Google Chrome might be alone in its quest to replace third-party cookies.
What you need to know
- Third-party web browsers are speaking out against Google’s FLoC technology.
- The Chromium-based browsers and search engines dispute Google’s claim that FLoC protects user privacy.
- FLoC is currently being tested in the Chromium browser engine.
Google has been touting its new FLoC technology for some time, explaining how it can help preserve user privacy while giving advertisers similar results to third-party cookies. The technology, which is meant to eventually replace third-party cookies, is currently being tested in Google Chrome, but not everyone is happy about it. Advertisers initially pushed back on the technology, but now some of the best Chrome desktop alternatives that are speaking out against it.
In a series of statements, Brave, Vivaldi, and DuckDuckGo are all voicing their concerns over Google’s FLoC technology, which groups users into „cohorts“ based on similar browsing histories so that third-party advertisers can target groups instead of individuals. The idea is that the approach is less invasive and more anonymous than third-party cookies thanks to local data processing, as explained by our Jerry Hildenbrand. Unfortunately, not everyone agrees that it’s the best approach.
The DuckDuckGo search engine was the first to speak out last week, highlighting how Google automatically enabled it for millions of users without first offering a choice:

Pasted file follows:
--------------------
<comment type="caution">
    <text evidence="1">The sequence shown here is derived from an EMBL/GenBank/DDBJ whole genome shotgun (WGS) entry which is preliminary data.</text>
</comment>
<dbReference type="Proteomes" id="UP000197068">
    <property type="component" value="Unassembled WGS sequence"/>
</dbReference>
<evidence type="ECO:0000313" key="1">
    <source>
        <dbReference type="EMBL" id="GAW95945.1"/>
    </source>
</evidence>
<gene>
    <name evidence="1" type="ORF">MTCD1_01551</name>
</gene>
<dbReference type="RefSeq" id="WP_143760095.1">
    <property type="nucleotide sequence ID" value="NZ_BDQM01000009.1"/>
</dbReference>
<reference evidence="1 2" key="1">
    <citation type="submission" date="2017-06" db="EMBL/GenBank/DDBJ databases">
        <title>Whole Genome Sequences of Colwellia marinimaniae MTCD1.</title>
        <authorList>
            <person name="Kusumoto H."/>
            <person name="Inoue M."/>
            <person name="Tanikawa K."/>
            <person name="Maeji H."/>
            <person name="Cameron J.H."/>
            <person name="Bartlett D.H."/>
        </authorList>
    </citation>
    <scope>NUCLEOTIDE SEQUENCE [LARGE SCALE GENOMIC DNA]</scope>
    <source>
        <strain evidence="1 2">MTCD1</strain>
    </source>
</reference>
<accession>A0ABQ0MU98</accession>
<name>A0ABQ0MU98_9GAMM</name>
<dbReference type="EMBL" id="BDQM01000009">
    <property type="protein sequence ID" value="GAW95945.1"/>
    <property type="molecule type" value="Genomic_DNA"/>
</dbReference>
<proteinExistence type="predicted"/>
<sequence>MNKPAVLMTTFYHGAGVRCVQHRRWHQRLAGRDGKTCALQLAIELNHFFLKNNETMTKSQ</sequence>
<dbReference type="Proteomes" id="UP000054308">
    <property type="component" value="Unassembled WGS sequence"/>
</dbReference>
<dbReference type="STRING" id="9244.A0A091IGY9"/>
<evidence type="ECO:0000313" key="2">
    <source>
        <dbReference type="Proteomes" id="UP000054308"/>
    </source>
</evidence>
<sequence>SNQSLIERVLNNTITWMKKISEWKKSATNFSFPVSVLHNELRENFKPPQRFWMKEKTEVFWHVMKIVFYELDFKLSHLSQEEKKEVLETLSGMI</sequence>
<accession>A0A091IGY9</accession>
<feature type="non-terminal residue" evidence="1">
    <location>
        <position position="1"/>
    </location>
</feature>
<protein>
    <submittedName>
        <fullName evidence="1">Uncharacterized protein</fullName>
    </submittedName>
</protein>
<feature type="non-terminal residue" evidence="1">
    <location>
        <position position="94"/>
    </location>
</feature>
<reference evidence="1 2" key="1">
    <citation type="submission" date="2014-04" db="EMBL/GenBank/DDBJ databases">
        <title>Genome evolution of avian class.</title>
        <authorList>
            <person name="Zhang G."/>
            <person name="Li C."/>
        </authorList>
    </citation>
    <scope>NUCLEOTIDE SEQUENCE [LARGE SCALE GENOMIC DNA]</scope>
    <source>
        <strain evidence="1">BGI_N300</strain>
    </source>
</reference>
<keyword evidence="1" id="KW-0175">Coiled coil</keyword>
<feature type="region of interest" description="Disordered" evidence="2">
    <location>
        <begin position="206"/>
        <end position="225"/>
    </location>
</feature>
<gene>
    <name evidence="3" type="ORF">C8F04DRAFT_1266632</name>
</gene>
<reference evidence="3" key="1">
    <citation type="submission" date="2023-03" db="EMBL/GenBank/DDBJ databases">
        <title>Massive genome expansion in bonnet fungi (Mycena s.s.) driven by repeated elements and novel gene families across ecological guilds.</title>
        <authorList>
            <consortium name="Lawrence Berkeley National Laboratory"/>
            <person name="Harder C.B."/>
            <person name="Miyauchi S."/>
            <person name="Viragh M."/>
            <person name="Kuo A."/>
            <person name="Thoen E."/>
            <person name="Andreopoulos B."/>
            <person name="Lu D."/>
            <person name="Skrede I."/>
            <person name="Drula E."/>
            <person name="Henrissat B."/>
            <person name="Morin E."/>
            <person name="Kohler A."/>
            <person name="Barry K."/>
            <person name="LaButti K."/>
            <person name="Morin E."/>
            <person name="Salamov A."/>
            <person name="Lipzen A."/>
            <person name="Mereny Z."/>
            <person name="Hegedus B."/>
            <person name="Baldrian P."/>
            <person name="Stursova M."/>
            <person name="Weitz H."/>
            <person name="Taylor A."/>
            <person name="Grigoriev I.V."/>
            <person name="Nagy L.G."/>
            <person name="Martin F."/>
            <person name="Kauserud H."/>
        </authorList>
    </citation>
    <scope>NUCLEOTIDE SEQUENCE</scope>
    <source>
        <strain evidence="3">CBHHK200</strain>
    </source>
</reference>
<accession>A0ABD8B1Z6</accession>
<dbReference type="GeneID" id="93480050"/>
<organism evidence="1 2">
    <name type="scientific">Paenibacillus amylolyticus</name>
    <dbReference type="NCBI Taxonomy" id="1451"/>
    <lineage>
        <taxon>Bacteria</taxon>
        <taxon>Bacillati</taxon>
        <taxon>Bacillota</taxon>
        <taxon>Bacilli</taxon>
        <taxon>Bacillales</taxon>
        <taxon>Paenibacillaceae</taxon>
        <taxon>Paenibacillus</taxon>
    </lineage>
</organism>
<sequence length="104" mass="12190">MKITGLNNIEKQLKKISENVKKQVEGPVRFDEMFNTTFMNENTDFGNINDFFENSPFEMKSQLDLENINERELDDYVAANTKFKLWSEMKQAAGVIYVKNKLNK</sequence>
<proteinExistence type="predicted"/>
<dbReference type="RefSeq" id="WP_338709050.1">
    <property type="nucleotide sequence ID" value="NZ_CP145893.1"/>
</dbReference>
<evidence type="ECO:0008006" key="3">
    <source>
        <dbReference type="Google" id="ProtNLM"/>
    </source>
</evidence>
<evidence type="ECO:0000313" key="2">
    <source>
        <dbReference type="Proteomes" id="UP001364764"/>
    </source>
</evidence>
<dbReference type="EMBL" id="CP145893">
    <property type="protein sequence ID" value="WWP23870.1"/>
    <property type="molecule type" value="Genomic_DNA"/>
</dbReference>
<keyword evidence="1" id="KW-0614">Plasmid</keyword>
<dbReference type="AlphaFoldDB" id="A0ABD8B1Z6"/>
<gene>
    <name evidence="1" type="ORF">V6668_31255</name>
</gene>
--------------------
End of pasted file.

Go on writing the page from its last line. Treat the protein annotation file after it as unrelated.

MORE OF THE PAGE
If you’re a Google Chrome user, you might be surprised to learn that you could have been entered automatically into Google’s new tracking method called Federated Learning of Cohorts (FLoC). It groups you based on your interests and demographics, derived from your browsing history, to enable creepy advertising and other content targeting without third-party cookies….If you’re reading this in Chrome while logged in to a Google account, yes, that likely means you too, and if not now, then eventually.
Many browsers don’t send third-party cookies at all; Brave hasn’t ever. Saying a new Chrome feature is privacy-improving only when compared to status-quo Chrome (the most privacy-harming popular browser on the market), is misleading, self-serving, and a further reason for users to run away from Chrome.
Vivaldi highlights the large-scale problems with FLoC and how it can affect user-privacy in certain societies:
FLoC does have very serious implications for people who live in an environment where aspects of their personality are persecuted — be it sexuality, political viewpoint, or religion. All can become a part of your FLoC ID. A dictatorship may be able to work out that dissenters often seem to have one of the same five FLoC IDs. Now anyone who visits a nationally controlled website with that ID could be at risk. A country that outlaws certain religions or sexualities could do the same.
All three platforms have blocked Google’s FLoC technology, meaning anyone who uses them does not have to manually opt-out. If you do use Chrome and wish to disable FLoC, you have to go into your Privacy and Security settings and choose „Block third-party cookies.“ You can also make sure to make your Chrome searches invisible with Incognito mode, and while that alone won’t stop ads from targeting you, enabling extensions like DuckDuckGo will.
Nonetheless, this is an unfortunate setback for Google’s Privacy Sandbox, which is already getting some heat in an ongoing lawsuit against Google’s monopoly over ads on its platforms. Google will have to do more convincing if it hopes to make this new technology a standard or go back to the drawing board and figure out a new way to collect our data.
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